Last night, one of my Buff-tip moths from last summer emerged from its pupa. It was late, so I didn't pay much attention to it and just put it outside on the plant nearest the door. This morning it was still there, with an intimate friend. My moth had clearly been a female and had just stayed-put waiting for a passing male (it doesn't work the other way round - males don't wait around for passing females).
In the morning, we went up to our meadow to cut back some of the saplings and to save some plants from the impending arrival of the sheep. Christine found what she thinks may be a broad-leaved helleborine. Luckily, it isn't on the part of the meadow that is normally grazed by the sheep, so hopefully we'll be able to find out exactly what it is. It seems to be in a location that is too sunny for helleborines.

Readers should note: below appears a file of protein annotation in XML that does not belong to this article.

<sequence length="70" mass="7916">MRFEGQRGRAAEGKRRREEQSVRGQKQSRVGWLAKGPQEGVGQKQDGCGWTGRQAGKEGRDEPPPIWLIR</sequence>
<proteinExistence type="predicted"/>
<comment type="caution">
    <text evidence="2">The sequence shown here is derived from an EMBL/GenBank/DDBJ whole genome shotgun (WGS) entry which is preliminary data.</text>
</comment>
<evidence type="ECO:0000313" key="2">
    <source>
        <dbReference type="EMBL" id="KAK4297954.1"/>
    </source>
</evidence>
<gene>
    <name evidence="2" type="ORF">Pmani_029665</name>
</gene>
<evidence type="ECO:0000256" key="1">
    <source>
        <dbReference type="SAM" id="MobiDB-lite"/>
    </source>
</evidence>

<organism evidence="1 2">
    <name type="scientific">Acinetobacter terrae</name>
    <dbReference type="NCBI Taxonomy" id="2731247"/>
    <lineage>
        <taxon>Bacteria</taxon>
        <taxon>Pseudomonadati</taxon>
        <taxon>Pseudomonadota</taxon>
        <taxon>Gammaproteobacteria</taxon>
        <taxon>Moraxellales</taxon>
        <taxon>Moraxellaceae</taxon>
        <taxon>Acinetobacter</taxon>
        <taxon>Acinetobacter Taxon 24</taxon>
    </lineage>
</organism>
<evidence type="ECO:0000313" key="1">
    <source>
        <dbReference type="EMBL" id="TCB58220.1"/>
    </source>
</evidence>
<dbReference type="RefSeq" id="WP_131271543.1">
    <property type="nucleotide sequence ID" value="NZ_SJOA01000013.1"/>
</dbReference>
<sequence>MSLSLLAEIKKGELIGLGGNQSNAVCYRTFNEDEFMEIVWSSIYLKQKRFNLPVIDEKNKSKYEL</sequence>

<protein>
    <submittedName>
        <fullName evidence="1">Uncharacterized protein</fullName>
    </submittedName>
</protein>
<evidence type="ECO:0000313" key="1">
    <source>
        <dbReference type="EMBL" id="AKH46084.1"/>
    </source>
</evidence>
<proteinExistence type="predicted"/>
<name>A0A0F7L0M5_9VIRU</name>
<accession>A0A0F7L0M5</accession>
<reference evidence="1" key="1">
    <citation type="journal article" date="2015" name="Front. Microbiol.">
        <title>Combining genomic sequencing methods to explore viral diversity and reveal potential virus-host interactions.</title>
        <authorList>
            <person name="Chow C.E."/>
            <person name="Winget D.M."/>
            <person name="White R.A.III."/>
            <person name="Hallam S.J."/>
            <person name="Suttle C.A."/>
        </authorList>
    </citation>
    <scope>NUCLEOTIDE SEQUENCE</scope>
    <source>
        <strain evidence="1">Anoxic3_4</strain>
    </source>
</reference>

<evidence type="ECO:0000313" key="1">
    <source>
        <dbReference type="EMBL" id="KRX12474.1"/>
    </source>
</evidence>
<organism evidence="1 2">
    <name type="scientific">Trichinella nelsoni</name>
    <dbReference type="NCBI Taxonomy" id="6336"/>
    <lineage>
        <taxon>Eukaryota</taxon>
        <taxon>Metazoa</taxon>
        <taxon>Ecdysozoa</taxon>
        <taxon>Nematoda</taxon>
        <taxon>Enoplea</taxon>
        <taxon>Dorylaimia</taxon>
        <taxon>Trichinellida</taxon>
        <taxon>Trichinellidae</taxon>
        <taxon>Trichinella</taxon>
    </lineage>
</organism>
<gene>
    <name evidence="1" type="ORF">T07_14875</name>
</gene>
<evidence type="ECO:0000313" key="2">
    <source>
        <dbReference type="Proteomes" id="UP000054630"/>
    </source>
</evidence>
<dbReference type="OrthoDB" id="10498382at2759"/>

In the afternoon, it brightened-up and got a bit warmer. The Red-backed Shrikes were out again and I managed to get a nice sequence of photos of the male feeding the female.
To complete the day, I was looking at the large numbers of Micropterix calthella moths on one of the rampions in the front garden and I saw a few with stripes. These are actually Micropterix aruncella - which becomes the 371st garden moth species.